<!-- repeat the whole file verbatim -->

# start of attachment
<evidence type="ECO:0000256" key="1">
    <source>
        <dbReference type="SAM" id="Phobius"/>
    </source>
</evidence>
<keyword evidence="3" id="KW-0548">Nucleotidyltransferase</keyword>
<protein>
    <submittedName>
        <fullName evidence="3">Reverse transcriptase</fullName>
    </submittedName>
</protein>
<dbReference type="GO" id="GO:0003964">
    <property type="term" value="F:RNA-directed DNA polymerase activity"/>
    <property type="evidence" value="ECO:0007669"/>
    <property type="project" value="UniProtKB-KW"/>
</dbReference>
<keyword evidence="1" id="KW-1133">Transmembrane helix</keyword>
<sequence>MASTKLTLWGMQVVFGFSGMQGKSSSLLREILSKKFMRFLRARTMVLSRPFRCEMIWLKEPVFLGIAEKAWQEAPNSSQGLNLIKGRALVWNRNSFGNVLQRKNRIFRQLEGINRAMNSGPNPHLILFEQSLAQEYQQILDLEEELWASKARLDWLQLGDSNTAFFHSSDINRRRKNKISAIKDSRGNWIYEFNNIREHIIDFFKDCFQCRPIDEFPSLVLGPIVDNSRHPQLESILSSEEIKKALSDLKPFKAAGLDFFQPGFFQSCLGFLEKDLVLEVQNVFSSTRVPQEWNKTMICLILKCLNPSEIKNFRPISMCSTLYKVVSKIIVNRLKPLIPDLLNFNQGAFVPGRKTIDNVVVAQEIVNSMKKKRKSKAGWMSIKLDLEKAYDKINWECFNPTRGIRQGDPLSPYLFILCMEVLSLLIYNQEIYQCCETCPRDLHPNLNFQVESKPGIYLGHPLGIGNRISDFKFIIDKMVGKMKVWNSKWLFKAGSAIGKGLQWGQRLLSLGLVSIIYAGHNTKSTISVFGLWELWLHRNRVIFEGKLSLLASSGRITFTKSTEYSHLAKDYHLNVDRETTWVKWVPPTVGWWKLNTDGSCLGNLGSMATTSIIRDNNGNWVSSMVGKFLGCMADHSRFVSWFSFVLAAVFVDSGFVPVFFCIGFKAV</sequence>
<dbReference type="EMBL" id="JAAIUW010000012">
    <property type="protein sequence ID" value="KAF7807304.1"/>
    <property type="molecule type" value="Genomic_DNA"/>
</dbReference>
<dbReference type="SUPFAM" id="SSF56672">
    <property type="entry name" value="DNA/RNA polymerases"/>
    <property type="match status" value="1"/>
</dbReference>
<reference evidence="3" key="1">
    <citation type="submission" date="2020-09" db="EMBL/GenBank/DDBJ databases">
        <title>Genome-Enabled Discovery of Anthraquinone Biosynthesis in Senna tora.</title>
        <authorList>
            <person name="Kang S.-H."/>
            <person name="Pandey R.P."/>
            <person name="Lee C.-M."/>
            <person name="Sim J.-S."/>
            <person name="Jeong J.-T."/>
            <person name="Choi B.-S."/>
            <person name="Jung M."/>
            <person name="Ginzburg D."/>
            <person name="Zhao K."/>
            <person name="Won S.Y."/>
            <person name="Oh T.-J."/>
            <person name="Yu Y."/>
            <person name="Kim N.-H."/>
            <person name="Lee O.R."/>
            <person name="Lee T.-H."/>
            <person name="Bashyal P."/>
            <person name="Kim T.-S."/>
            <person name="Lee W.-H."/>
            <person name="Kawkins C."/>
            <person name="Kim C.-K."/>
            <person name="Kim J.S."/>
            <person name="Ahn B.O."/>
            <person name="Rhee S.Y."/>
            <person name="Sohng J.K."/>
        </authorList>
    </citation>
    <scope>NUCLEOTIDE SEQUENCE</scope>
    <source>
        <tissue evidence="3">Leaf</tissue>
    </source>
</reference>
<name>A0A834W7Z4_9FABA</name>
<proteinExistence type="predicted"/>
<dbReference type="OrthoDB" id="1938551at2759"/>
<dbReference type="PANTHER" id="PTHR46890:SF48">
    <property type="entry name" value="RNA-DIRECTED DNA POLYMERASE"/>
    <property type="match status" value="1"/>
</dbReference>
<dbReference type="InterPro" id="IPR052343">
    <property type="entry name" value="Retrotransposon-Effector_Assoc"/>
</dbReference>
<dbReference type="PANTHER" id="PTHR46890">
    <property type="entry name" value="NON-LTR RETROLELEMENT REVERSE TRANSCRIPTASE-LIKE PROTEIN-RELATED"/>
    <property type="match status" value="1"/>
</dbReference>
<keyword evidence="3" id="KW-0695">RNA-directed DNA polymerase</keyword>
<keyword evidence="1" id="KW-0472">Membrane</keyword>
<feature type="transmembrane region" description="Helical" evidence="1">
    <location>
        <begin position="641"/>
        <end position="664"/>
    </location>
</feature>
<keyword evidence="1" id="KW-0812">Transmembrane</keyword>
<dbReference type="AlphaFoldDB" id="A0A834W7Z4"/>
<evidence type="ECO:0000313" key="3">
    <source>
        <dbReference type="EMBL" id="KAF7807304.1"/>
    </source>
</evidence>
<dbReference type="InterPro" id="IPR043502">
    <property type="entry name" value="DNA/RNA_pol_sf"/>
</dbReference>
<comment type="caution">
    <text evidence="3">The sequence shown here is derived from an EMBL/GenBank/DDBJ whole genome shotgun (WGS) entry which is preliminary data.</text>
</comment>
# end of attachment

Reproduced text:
<evidence type="ECO:0000256" key="1">
    <source>
        <dbReference type="SAM" id="Phobius"/>
    </source>
</evidence>
<keyword evidence="3" id="KW-0548">Nucleotidyltransferase</keyword>
<protein>
    <submittedName>
        <fullName evidence="3">Reverse transcriptase</fullName>
    </submittedName>
</protein>
<dbReference type="GO" id="GO:0003964">
    <property type="term" value="F:RNA-directed DNA polymerase activity"/>
    <property type="evidence" value="ECO:0007669"/>
    <property type="project" value="UniProtKB-KW"/>
</dbReference>
<keyword evidence="1" id="KW-1133">Transmembrane helix</keyword>
<sequence>MASTKLTLWGMQVVFGFSGMQGKSSSLLREILSKKFMRFLRARTMVLSRPFRCEMIWLKEPVFLGIAEKAWQEAPNSSQGLNLIKGRALVWNRNSFGNVLQRKNRIFRQLEGINRAMNSGPNPHLILFEQSLAQEYQQILDLEEELWASKARLDWLQLGDSNTAFFHSSDINRRRKNKISAIKDSRGNWIYEFNNIREHIIDFFKDCFQCRPIDEFPSLVLGPIVDNSRHPQLESILSSEEIKKALSDLKPFKAAGLDFFQPGFFQSCLGFLEKDLVLEVQNVFSSTRVPQEWNKTMICLILKCLNPSEIKNFRPISMCSTLYKVVSKIIVNRLKPLIPDLLNFNQGAFVPGRKTIDNVVVAQEIVNSMKKKRKSKAGWMSIKLDLEKAYDKINWECFNPTRGIRQGDPLSPYLFILCMEVLSLLIYNQEIYQCCETCPRDLHPNLNFQVESKPGIYLGHPLGIGNRISDFKFIIDKMVGKMKVWNSKWLFKAGSAIGKGLQWGQRLLSLGLVSIIYAGHNTKSTISVFGLWELWLHRNRVIFEGKLSLLASSGRITFTKSTEYSHLAKDYHLNVDRETTWVKWVPPTVGWWKLNTDGSCLGNLGSMATTSIIRDNNGNWVSSMVGKFLGCMADHSRFVSWFSFVLAAVFVDSGFVPVFFCIGFKAV</sequence>
<dbReference type="EMBL" id="JAAIUW010000012">
    <property type="protein sequence ID" value="KAF7807304.1"/>
    <property type="molecule type" value="Genomic_DNA"/>
</dbReference>
<dbReference type="SUPFAM" id="SSF56672">
    <property type="entry name" value="DNA/RNA polymerases"/>
    <property type="match status" value="1"/>
</dbReference>
<reference evidence="3" key="1">
    <citation type="submission" date="2020-09" db="EMBL/GenBank/DDBJ databases">
        <title>Genome-Enabled Discovery of Anthraquinone Biosynthesis in Senna tora.</title>
        <authorList>
            <person name="Kang S.-H."/>
            <person name="Pandey R.P."/>
            <person name="Lee C.-M."/>
            <person name="Sim J.-S."/>
            <person name="Jeong J.-T."/>
            <person name="Choi B.-S."/>
            <person name="Jung M."/>
            <person name="Ginzburg D."/>
            <person name="Zhao K."/>
            <person name="Won S.Y."/>
            <person name="Oh T.-J."/>
            <person name="Yu Y."/>
            <person name="Kim N.-H."/>
            <person name="Lee O.R."/>
            <person name="Lee T.-H."/>
            <person name="Bashyal P."/>
            <person name="Kim T.-S."/>
            <person name="Lee W.-H."/>
            <person name="Kawkins C."/>
            <person name="Kim C.-K."/>
            <person name="Kim J.S."/>
            <person name="Ahn B.O."/>
            <person name="Rhee S.Y."/>
            <person name="Sohng J.K."/>
        </authorList>
    </citation>
    <scope>NUCLEOTIDE SEQUENCE</scope>
    <source>
        <tissue evidence="3">Leaf</tissue>
    </source>
</reference>
<name>A0A834W7Z4_9FABA</name>
<proteinExistence type="predicted"/>
<dbReference type="OrthoDB" id="1938551at2759"/>
<dbReference type="PANTHER" id="PTHR46890:SF48">
    <property type="entry name" value="RNA-DIRECTED DNA POLYMERASE"/>
    <property type="match status" value="1"/>
</dbReference>
<dbReference type="InterPro" id="IPR052343">
    <property type="entry name" value="Retrotransposon-Effector_Assoc"/>
</dbReference>
<dbReference type="PANTHER" id="PTHR46890">
    <property type="entry name" value="NON-LTR RETROLELEMENT REVERSE TRANSCRIPTASE-LIKE PROTEIN-RELATED"/>
    <property type="match status" value="1"/>
</dbReference>
<keyword evidence="3" id="KW-0695">RNA-directed DNA polymerase</keyword>
<keyword evidence="1" id="KW-0472">Membrane</keyword>
<feature type="transmembrane region" description="Helical" evidence="1">
    <location>
        <begin position="641"/>
        <end position="664"/>
    </location>
</feature>
<keyword evidence="1" id="KW-0812">Transmembrane</keyword>
<dbReference type="AlphaFoldDB" id="A0A834W7Z4"/>
<evidence type="ECO:0000313" key="3">
    <source>
        <dbReference type="EMBL" id="KAF7807304.1"/>
    </source>
</evidence>
<dbReference type="InterPro" id="IPR043502">
    <property type="entry name" value="DNA/RNA_pol_sf"/>
</dbReference>
<comment type="caution">
    <text evidence="3">The sequence shown here is derived from an EMBL/GenBank/DDBJ whole genome shotgun (WGS) entry which is preliminary data.</text>
</comment>